The Uproar

More than a Class

Behind the scenes of Contemporary Novels

Students+in+Ms.+Walters%27+2nd+period+class+discuss+their+latest+read.
Students in Ms. Walters' 2nd period class discuss their latest read.

Students in Ms. Walters' 2nd period class discuss their latest read.

photo by Audra Sapp

photo by Audra Sapp

Students in Ms. Walters' 2nd period class discuss their latest read.

Rachel Schaelchlin, Reporter

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Though the school year is still young, more than a few students already appear to be dragging their feet as they trudge through the halls of NASH. Yet in Room 229, the Contemporary Novels class is just getting started.

“The course is an opportunity for students to read novels they want to read and not just what’s assigned in school,” said Mrs. Walters, who has taught the course since its inception over five years ago.

Seeing the word “novels” in a course title might scare some students away, but for the 13 students in the class, there is no better place for their inner bookworm to transform.

“I love to read but never have the time to, so I love contemporary novels,” Leah Viscuso said.

“This year we’re reading pieces like Room, To all the Boys I’ve Loved Before, and The Perks of Being a Wallflower, which will give kids the opportunity to talk about more modern-day issues,” Walters added. 

One of the obstacles in a class with a lot of reading is managing the nightly page count.  However, Walters regularly asks the class what accommodates their schedules the best, and the assignments are adjusted accordingly.

Another unique aspect of the class: students play a central role in designing the curriculum.  The books are chosen by way of a class vote, and then students either purchase or borrow the selected texts. The student-driven course content allows for a rich learning environment.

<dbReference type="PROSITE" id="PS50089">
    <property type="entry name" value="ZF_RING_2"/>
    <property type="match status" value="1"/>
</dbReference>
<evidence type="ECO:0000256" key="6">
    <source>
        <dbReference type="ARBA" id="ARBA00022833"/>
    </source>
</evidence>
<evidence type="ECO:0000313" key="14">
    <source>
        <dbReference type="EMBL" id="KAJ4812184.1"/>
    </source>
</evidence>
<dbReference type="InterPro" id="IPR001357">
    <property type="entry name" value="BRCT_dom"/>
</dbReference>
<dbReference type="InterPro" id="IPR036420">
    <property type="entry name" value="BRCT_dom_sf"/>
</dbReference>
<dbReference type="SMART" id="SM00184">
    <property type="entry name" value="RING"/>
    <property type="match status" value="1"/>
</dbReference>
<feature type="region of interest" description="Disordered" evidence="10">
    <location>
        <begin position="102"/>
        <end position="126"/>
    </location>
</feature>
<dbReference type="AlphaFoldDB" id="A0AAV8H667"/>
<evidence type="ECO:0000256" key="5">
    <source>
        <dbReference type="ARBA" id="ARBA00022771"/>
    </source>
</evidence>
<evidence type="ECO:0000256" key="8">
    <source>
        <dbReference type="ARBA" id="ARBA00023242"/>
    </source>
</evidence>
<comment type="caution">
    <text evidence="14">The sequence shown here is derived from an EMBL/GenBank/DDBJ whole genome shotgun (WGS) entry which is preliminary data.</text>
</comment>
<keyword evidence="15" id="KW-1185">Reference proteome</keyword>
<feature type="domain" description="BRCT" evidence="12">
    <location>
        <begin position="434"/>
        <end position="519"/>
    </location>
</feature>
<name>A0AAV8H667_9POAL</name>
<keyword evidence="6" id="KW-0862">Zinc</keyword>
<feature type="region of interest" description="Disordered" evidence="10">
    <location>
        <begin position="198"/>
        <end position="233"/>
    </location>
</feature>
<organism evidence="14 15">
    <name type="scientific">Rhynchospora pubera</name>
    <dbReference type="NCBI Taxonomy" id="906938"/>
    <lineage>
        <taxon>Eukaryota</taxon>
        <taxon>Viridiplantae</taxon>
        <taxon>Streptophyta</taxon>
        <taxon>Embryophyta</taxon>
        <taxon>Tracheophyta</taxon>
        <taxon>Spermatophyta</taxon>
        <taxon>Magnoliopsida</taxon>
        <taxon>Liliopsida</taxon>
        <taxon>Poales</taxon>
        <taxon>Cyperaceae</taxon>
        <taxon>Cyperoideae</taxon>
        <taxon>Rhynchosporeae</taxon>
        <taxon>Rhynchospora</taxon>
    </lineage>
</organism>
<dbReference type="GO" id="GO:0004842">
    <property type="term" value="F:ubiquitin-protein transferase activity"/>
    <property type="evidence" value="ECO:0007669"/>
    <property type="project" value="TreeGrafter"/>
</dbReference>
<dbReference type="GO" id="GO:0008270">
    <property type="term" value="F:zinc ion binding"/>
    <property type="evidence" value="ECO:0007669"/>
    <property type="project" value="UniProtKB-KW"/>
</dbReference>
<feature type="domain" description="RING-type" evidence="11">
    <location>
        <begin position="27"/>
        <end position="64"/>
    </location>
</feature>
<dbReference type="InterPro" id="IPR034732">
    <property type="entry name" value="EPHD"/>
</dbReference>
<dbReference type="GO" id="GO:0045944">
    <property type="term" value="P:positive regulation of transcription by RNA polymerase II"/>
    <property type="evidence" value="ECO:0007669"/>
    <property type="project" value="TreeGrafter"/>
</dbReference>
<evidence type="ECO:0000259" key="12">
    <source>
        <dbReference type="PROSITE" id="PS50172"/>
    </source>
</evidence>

Jenni Booker has found that the course allows her to expand her library. “I like this class because I love books, and my parents will buy them– if it’s about school,” the senior said.

Students have found themselves recommending this class to others, Hayley Simon– a senior this year– says, “I would recommend this class to anyone who wants to read during the day.  It is a unique class that allows students to have a good time with people who love books and movies as well.”

Overall, what takes place in Room 229 is far more similar to a book club than your classic rigorous NA class. It is one of the more unique electives offered and allows its participants a thoroughly eye-opening experience through the wonders of literature.

 

About the Writer
Rachel Schaelchlin, Reporter

Rachel Schaelchlin is a senior at NASH, and she has been attending since 5th grade. This is her first year on The Uproar staff. She is a member of the National English Honors Society, and she plans on pursuing a Mathematics major in college.

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